Abstract: There are many social and economic situations where two or more communities need to be integrated in an efficient and stable way that facilitates overall resource access throughout the network. We study structures for efficient integration of multi-community networks where building bridges across communities incur an additional link cost compared to links within a community. Building on the connections models with direct link cost and direct and indirect benefits, we show that the efficient structure for homogeneous cost and benefit parameters, and for communities of arbitrary size, always has a diameter no greater than 3. We further show that if the internal cost is not small enough to justify a full graph for each community, integration always follows one of these three structures: Single star, two hub-connected stars, and a new structure we introduce in this paper as parallel hyperstar, which is a special multi-core/periphery structure with parallel bridges that connect the core nodes of different communities and includes a wide range of efficiently integrated structures. Then we investigate stability conditions of these structures, using two different definitions: The standard pairwise stability, as well as a new stability notion we introduce in this paper as post transfer pairwise stability, which allows for bilateral utility transfers. We show that while the parallel hyperstar structure can never be both efficient and pairwise stable, once post transfer pairwise stability is used, efficiency guarantees stability. Furthermore, we show that all possible efficient structures can simultaneously be post transfer pairwise stable. In the end, we discuss future extensions of this model to multiple communities.
- An Experimental Assessment of the Reference-Dependent Models of Context Effects (With Anh V. Huynh and Christopher F. Chabris)
SSRN Working Paper
Abstract: In a choice experiment with 1866 MTurk participants in the domain of cars, we test some of the predictions of a family of multi-attribute choice models that incorporate a menu-dependent reference point whose value in every attribute is the minimum value of that attribute among the available options. In particular, these models predict that in two of the scenarios we consider in this paper, one should expect a significant attraction effect when an asymmetrically dominated option is added to the choice set, due to a change in the reference point. However, in the third scenario, these models predict no significant attraction effect will be observed, as the reference point remains intact. Our results give strong support to these predictions, suggesting that the aforementioned reference point has a significant impact on the evaluation of available options.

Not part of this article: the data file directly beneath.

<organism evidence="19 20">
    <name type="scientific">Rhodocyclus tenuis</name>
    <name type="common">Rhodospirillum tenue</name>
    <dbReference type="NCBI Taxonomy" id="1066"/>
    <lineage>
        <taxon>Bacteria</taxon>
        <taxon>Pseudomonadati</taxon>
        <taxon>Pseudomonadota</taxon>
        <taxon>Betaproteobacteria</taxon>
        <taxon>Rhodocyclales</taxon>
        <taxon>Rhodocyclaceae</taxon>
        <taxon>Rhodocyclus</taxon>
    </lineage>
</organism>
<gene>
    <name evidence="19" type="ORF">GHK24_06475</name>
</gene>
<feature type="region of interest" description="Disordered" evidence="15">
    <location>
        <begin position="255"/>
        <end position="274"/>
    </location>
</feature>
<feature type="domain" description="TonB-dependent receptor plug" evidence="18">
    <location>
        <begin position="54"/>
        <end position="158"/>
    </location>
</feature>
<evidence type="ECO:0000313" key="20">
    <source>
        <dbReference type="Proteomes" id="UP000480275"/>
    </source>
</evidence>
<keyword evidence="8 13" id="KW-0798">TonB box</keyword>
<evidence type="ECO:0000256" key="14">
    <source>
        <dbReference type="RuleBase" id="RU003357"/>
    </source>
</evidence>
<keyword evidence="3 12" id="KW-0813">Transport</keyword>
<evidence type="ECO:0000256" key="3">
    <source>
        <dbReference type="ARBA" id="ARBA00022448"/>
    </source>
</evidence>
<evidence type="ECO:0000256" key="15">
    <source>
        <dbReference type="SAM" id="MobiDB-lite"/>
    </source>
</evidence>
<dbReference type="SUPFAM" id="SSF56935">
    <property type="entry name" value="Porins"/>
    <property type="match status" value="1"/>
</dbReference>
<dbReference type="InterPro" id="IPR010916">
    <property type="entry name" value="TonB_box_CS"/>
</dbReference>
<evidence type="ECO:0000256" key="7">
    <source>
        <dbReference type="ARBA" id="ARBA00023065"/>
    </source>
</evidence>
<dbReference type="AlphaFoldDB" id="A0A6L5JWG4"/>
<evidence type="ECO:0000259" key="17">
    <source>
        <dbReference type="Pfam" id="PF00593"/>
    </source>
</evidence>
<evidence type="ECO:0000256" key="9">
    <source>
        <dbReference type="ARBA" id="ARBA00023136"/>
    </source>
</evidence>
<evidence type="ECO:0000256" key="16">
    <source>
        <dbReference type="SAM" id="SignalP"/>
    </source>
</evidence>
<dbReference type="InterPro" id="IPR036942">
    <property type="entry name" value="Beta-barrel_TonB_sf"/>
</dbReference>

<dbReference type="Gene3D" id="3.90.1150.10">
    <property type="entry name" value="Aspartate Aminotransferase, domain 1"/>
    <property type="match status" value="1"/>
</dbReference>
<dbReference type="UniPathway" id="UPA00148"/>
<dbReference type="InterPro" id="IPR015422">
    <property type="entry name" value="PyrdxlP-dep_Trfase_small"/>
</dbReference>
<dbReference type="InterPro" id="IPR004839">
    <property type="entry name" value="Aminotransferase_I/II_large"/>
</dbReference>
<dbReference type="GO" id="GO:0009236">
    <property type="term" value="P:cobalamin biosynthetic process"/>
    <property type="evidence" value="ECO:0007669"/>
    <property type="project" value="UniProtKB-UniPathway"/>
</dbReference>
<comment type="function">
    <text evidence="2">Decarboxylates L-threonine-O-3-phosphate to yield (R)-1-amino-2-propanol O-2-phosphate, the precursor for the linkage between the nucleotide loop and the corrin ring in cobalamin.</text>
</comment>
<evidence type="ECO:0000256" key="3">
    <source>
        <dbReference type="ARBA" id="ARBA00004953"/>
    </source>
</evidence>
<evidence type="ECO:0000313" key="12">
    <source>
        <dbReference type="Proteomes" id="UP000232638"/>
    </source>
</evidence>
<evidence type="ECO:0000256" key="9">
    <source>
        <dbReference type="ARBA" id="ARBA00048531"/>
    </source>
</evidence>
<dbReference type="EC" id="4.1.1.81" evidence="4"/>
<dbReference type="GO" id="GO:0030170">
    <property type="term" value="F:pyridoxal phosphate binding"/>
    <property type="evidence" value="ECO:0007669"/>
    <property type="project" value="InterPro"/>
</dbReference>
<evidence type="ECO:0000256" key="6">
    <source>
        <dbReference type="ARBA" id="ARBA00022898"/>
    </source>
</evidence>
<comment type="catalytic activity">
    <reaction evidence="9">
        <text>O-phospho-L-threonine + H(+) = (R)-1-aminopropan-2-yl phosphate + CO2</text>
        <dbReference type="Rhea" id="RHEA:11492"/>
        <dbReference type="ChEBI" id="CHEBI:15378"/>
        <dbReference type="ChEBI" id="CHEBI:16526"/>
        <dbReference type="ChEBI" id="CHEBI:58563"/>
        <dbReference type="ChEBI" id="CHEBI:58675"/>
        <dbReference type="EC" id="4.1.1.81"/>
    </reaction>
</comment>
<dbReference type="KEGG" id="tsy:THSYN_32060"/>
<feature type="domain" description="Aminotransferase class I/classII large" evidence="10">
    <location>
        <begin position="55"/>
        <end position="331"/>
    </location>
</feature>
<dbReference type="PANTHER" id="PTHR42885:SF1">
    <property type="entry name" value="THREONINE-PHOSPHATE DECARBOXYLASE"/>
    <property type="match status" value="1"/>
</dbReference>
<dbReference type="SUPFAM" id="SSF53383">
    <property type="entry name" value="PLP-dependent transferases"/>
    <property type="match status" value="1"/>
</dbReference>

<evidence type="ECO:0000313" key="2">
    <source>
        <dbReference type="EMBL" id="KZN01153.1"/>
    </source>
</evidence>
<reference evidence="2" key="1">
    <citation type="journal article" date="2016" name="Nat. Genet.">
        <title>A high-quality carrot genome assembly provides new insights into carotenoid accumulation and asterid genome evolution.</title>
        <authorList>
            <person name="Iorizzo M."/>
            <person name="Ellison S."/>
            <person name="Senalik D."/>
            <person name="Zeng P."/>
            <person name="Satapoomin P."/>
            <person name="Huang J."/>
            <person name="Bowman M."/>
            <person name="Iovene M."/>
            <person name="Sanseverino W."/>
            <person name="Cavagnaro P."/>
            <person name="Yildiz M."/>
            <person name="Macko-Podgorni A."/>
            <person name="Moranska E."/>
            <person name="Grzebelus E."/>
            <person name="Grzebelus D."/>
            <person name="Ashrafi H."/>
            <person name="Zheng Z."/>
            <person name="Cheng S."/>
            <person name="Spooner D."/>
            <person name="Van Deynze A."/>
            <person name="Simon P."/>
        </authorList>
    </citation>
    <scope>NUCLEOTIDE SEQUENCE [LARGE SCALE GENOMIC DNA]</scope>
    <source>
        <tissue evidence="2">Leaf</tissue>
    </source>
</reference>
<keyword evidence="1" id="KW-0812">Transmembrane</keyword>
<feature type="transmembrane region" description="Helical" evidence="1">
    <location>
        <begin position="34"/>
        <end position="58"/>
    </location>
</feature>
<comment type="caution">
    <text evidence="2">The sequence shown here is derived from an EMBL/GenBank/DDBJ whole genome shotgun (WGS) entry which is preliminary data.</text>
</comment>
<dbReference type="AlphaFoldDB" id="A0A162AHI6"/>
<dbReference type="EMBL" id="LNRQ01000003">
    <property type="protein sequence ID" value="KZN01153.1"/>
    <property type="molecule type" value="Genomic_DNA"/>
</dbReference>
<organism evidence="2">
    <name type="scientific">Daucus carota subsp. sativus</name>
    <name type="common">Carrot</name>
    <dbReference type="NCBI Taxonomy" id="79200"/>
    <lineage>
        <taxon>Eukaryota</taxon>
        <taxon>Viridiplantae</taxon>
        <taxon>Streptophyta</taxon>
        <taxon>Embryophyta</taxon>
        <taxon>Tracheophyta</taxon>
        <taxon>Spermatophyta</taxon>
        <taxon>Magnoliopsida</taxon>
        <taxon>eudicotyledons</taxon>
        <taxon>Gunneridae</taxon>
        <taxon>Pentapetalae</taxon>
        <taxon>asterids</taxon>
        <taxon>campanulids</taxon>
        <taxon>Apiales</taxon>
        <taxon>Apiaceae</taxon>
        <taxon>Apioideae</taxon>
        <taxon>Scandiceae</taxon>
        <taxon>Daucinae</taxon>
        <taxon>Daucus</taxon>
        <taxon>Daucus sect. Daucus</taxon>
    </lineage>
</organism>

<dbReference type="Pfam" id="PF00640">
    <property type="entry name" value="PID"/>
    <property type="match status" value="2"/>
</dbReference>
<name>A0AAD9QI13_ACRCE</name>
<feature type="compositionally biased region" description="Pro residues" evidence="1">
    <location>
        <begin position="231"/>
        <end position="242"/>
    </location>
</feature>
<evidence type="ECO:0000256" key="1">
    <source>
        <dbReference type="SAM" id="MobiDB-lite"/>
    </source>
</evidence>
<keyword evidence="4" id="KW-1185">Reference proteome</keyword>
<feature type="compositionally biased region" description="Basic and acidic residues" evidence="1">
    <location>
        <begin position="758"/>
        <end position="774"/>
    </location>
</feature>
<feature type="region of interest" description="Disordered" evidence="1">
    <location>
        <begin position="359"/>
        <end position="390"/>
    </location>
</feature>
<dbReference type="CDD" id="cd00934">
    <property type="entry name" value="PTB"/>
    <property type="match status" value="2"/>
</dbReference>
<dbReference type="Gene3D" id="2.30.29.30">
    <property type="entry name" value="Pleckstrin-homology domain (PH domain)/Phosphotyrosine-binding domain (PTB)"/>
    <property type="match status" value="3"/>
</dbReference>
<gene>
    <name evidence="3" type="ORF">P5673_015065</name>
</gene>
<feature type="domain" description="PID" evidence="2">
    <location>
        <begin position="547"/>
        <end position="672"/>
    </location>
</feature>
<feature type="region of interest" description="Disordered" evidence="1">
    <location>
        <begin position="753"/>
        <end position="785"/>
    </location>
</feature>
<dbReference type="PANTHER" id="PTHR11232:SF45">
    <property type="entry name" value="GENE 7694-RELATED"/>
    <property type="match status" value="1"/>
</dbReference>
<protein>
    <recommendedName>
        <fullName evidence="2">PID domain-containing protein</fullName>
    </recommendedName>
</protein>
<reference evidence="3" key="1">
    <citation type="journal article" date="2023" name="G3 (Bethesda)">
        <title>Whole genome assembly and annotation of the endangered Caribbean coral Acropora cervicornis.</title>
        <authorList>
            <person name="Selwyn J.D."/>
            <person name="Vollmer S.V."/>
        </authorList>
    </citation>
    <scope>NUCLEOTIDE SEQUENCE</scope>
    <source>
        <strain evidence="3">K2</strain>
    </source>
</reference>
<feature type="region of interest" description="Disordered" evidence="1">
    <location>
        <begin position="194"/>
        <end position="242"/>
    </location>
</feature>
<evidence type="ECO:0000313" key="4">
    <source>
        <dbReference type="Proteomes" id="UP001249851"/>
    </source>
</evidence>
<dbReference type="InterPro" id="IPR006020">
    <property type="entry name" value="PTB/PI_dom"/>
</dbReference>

- Preference for Ambiguity and Difficult Decisions (With Christopher F. Chabris )
Draft will be available soon!
Abstract: A well-known finding in behavioral economics is that people often avoid ambiguous gambles whose outcome probabilities are unknown in favor of risky gambles whose outcome probabilities are known, a phenomenon that is called ambiguity aversion. In a novel preregistered experiment with 1185 MTurk participants, we test the hypothesis that people show a higher preference for ambiguous gambles when they find it hard to rank its outcomes, where the outcomes themselves are simple monetary lotteries. The experiment results confirm our hypothesis. We plan to test the generalizability of our results by letting the outcomes of gambles come from domains other than the domain of monetary lotteries.
- Democracy and Voter Turnout
Abstract: I examine the relationship between the level of democracy and voter turnout. Using a panel dataset that consists of 135 countries over different spans of time and controlling for compulsory voting, I find that there is a statistically significant inverse relationship between democracy and voter turnout.
Research in Progress
- Homophilly Induced Conformity
- Similarity Adjusted Multi-Attribute Luce Rule